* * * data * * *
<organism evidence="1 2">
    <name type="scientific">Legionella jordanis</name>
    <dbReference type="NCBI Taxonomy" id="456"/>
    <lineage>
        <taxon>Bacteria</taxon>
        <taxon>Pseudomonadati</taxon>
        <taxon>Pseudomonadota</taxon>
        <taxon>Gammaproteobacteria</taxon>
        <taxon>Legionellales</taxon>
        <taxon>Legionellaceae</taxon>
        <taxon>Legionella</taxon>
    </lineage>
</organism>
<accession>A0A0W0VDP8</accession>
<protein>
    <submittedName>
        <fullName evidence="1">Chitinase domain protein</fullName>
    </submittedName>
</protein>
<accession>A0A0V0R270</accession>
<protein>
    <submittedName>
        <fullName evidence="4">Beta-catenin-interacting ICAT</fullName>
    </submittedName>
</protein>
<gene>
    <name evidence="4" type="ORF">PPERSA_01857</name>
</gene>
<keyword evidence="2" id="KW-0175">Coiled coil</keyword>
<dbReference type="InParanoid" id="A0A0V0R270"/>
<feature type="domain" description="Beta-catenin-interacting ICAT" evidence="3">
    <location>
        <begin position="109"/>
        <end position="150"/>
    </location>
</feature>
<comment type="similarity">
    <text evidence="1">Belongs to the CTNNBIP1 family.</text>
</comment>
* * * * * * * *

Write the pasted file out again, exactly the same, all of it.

<organism evidence="1 2">
    <name type="scientific">Legionella jordanis</name>
    <dbReference type="NCBI Taxonomy" id="456"/>
    <lineage>
        <taxon>Bacteria</taxon>
        <taxon>Pseudomonadati</taxon>
        <taxon>Pseudomonadota</taxon>
        <taxon>Gammaproteobacteria</taxon>
        <taxon>Legionellales</taxon>
        <taxon>Legionellaceae</taxon>
        <taxon>Legionella</taxon>
    </lineage>
</organism>
<accession>A0A0W0VDP8</accession>
<protein>
    <submittedName>
        <fullName evidence="1">Chitinase domain protein</fullName>
    </submittedName>
</protein>
<accession>A0A0V0R270</accession>
<protein>
    <submittedName>
        <fullName evidence="4">Beta-catenin-interacting ICAT</fullName>
    </submittedName>
</protein>
<gene>
    <name evidence="4" type="ORF">PPERSA_01857</name>
</gene>
<keyword evidence="2" id="KW-0175">Coiled coil</keyword>
<dbReference type="InParanoid" id="A0A0V0R270"/>
<feature type="domain" description="Beta-catenin-interacting ICAT" evidence="3">
    <location>
        <begin position="109"/>
        <end position="150"/>
    </location>
</feature>
<comment type="similarity">
    <text evidence="1">Belongs to the CTNNBIP1 family.</text>
</comment>